Sermon delivered June 30, 2001 by Pastor Kent Crutcher

McDonald Road Seventh-day Adventist Church

McDonald, Tennessee

Biblical quotations are from the New International Version NIV unless otherwise noted. Divine pronouns and titles are capitalized.

From Shepherd to Sheep


Let's open our Bibles to Luke 15. This chapter is one of the best known chapters in the Bible. It contains three of Jesus' parables. The Lost Sheep, The Lost Coin, and The Lost Son. Do you notice the connection? Each of these parables stands on its own as a picture of salvation. All three stand together in a three dimensional picture of God's love. But, today we're only going to look at the first parable. What prompted these stories?

Luke 15:1 Now the tax collectors and sinners... Well, that's a good way to start a chapter.

These were not two types of people but two levels of the same type of people: sinners. You've got your ordinary sinners and you got the tax collectors. The tax collectors were in their own category of sin. We would never think such a thing, would we? Especially in April! You've got your ordinary sinners, and then you've got the IRS. Well, what's interesting? The next few words:

Were all gathered around to hear Him. Jesus.

This was not a mandatory meeting for all sinners. These "sinners" were where they wanted to be. Is that why you're here today? We're all sinners. At least I think we are. Are you here because it's mandatory. You feel like, "Well, God's looking. I'd better show up at church." , listening to the good news from this man. I hope that is why you are here today. Not because you feel obligated, but to hear the good news! Others were present as well.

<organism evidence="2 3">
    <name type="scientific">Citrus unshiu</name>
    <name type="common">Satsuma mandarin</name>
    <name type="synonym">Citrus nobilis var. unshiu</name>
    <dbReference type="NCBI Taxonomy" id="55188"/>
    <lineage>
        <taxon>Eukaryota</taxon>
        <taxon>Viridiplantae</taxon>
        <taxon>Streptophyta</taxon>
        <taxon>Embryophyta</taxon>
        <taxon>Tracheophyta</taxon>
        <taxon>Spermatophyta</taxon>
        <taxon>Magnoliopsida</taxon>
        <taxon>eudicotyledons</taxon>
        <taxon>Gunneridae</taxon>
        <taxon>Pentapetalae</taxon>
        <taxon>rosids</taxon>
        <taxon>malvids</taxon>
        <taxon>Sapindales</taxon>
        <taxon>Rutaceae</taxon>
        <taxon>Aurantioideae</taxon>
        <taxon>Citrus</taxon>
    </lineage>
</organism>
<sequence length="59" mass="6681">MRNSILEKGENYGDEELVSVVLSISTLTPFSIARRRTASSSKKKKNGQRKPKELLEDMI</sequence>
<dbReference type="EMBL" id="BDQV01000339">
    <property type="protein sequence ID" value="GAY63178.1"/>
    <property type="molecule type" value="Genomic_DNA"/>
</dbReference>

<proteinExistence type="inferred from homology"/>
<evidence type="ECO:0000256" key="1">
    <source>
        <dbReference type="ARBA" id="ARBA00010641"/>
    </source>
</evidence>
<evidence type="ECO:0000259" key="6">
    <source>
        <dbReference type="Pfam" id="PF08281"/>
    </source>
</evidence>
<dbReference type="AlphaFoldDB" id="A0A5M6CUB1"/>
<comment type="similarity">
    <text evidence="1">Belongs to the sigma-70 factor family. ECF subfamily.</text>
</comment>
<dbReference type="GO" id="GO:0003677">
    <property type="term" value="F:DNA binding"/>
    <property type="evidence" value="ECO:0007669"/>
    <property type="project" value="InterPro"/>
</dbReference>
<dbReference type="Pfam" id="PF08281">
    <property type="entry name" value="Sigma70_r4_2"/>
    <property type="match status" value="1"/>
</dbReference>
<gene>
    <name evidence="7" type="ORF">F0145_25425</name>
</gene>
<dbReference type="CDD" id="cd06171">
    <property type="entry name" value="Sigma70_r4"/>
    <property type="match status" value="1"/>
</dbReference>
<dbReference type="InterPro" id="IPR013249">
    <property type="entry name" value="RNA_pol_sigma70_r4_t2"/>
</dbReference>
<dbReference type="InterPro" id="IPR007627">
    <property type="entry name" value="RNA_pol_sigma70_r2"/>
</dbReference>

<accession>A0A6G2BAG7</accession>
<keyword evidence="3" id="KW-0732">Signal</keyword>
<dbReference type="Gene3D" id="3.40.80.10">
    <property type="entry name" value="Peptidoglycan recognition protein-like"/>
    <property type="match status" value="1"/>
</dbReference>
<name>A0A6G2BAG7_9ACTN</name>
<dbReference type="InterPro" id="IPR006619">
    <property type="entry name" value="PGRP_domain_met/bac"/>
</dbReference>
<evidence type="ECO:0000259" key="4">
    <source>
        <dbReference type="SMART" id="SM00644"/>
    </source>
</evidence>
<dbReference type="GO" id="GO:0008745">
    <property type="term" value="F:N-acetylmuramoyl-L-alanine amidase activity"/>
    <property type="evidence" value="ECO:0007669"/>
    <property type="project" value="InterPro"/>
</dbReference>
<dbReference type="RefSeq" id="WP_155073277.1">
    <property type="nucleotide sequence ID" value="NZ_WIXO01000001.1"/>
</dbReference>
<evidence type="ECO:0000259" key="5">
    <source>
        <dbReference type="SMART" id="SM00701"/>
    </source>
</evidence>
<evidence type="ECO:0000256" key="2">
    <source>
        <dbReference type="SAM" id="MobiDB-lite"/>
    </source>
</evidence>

Verse 2 But the Pharisees and the teachers of the law muttered, That's kind of an interesting word: muttered. You mutter when you say it.

Why do people mutter? It is because what they are saying is not worth hearing! If you're around someone who is muttering, it's probably not worth hearing. If you are muttering, shame on you.

"This man welcomes sinners and eats with them."

What did they mutter about? "This Man welcomes sinners and eats with them. He not only welcomes them, He eats with them. He not only talks to them, He socializes with them. He actually feels comfortable with them. It looks like He even enjoys being with them. He must be one of them." Jesus heard their worthless muttering and prompted the story.